Last week, a gunman in Thailand who was a former police sergeant attacked a child care center in the heart of an under-resourced community, killing preschoolers, teachers and other innocent bystanders before taking the lives of his wife and child. Ultimately, he took his own life, too. This massacre is horrific and the worst in Thailand’s history.
Mass shootings continue unabated in communities across the globe. In the U.S. we’re stuck in the chasm of polarized arguments about gun control as the tragedies pile up: Uvalde TX, Pulse Nightclub, Sandy Hook Elementary, and Sutherland Springs Church are just a few of many examples.
When community members rely solely on legislative action in response to shootings, we hand our power over to lawmakers – helping to explain why so many people feel helpless when it comes to ending gun violence. But the solution is right in front of us: each other.
Neither mental illness nor guns alone are to blame; unresolved childhood trauma is an important contributor to gun violence. As individuals and communities, preventing violence means promoting resilience that supports every child with belonging and skills to weather life’s storms.
Left unaddressed, childhood trauma poses serious threats to society – from suicide to substance abuse to mass shootings. Roughly 25–50% of children in the U.S. experience trauma before they enter kindergarten. By age 16, two-thirds of teens report traumatic experiences.
Trauma threatens a child’s sense of safety, power, and value. With stress response systems on high alert, children impacted by trauma engage in more conflict and violence, often leading to suspension or expulsion, beginning in preschool. But exclusion amplifies rather than ameliorates the problem.
Rather than alienate children from their communities, let’s help them discover healthy ways to reclaim their power, manage emotions, belong, and be accountable. Doing so will require a collective societal effort – and everyone including neighbors, teachers, faith leaders, mentors and coaches has an important role to play.
We can do it by building resilience. Resilience is a natural human process just waiting to be activated. It does not come from grit or determination alone. Rather, humans nurture resilience together with people who are responsive to our needs, and places in our lives where risk-taking and learning from mistakes feels safe. Children also develop resilience as they learn to identify and safely express emotions. Even the smallest moments of genuine connection can build resilience in a big way over time.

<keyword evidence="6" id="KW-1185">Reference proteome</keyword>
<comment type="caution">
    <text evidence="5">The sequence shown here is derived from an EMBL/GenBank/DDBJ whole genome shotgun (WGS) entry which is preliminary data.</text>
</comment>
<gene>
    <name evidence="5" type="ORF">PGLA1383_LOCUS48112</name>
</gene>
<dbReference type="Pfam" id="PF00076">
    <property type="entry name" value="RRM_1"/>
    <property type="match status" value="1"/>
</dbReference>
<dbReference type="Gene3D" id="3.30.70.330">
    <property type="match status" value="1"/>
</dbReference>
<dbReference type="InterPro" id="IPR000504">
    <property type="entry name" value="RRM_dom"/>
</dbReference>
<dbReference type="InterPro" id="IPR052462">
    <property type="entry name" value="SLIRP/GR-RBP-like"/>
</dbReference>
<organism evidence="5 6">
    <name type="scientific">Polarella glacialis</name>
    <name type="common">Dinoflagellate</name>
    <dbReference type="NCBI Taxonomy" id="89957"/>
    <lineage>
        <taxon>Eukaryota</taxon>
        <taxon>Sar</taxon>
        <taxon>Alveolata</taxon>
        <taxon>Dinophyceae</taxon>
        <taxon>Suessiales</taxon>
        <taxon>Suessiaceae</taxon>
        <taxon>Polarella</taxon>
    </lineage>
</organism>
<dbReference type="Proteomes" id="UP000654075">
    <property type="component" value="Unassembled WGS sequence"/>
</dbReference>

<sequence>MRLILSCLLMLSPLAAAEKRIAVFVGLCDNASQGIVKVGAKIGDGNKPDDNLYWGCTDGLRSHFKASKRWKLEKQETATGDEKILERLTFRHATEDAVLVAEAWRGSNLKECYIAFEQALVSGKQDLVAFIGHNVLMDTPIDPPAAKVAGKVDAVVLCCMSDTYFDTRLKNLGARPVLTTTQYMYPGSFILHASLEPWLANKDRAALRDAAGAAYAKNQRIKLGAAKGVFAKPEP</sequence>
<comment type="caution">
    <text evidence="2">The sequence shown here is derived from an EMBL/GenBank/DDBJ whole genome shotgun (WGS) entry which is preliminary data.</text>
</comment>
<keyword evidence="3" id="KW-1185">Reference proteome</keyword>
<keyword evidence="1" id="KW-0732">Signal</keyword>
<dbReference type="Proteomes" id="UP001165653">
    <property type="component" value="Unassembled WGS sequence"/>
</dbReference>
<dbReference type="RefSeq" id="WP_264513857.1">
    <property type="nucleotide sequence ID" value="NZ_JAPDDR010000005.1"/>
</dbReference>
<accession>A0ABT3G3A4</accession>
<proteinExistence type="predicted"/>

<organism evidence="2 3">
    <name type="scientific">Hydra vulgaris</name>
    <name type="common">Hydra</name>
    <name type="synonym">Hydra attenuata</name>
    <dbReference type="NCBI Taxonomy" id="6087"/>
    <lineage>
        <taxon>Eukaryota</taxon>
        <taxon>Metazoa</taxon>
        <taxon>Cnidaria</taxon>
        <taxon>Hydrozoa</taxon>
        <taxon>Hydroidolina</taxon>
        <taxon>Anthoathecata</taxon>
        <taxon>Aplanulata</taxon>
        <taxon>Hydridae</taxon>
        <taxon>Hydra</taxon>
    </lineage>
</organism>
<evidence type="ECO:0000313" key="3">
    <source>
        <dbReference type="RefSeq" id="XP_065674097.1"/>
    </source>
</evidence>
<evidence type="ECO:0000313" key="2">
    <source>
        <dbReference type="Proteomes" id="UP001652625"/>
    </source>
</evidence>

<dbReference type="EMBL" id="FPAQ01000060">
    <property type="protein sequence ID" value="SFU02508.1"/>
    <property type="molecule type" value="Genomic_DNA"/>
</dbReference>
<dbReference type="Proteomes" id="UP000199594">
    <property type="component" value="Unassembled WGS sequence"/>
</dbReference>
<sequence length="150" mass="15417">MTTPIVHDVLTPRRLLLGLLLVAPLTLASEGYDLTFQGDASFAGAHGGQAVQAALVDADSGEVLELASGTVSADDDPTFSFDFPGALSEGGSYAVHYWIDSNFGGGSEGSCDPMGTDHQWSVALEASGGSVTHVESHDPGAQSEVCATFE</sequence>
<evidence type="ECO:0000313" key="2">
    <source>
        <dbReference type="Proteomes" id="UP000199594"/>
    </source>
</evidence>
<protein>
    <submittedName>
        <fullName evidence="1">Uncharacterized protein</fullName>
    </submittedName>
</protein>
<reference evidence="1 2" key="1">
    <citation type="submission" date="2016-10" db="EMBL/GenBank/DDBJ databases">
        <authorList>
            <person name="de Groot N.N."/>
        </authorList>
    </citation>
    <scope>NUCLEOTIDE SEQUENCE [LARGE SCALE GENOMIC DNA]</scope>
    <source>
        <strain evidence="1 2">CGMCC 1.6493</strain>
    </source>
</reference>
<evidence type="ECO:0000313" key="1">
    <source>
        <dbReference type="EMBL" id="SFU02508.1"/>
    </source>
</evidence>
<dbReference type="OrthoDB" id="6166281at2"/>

Without a doubt, mass shootings raise important questions about policy and legislative actions but there’s no time to wait for the partisan divide to close. While adults argue about gun control, children in our families, neighborhoods, and schools are growing up feeling angry, afraid, and alone. Certainly, legislative action to address inequitable and oppressive social conditions that breed trauma are essential – but no legislation alone can generate resilience.
Building resilience requires identifying and addressing biases that give rise to trauma and divide communities, such as racism and other forms of oppression (like classism, homophobia and transphobia, ableism and ageism).
There are communities throughout the U.S., such as the Building Community Resilience Collaboratives that are actively tackling inequities, and efforts to build cultures of care in schools, and collective impacts in communities are documenting early successes. However, much more work is needed.
Doing the work to prevent mass shootings starts with believing in nurturing resilience. By investing in small moments of connection with others in our homes, workplaces, schools, stores, libraries, and parks, we create communities where children find belonging. In communities where children belong, they learn to care, to contribute, and to create.
A small moment of connection can take on many forms. Say thank you to your child’s teacher. Encourage a preschooler’s persistence. Text your nephew. Offer to watch your friend’s toddler. Participate in cultural traditions. Celebrate a child learning from a mistake. Ask a teenager their pronouns and use them. Go with a friend to a parenting class or a substance abuse support group. Greet your neighbor and grocery clerk by name. Be a role model by asking for help when you need it. Tell your nurse, “I’m so grateful for your care.” And finally, ask one other person in your life to take similar actions.
Secondly, adults must remember that we too carry trauma and often take on the trauma of others, a process called secondary traumatic stress. We need skills and support to recognize and manage our own intense emotions (like anger or fear) before guiding a child to do the same. Thus, building resilience in children requires building it within ourselves and with one another.
No one person can prevent a mass tragedy, but without each of us working together, nothing can.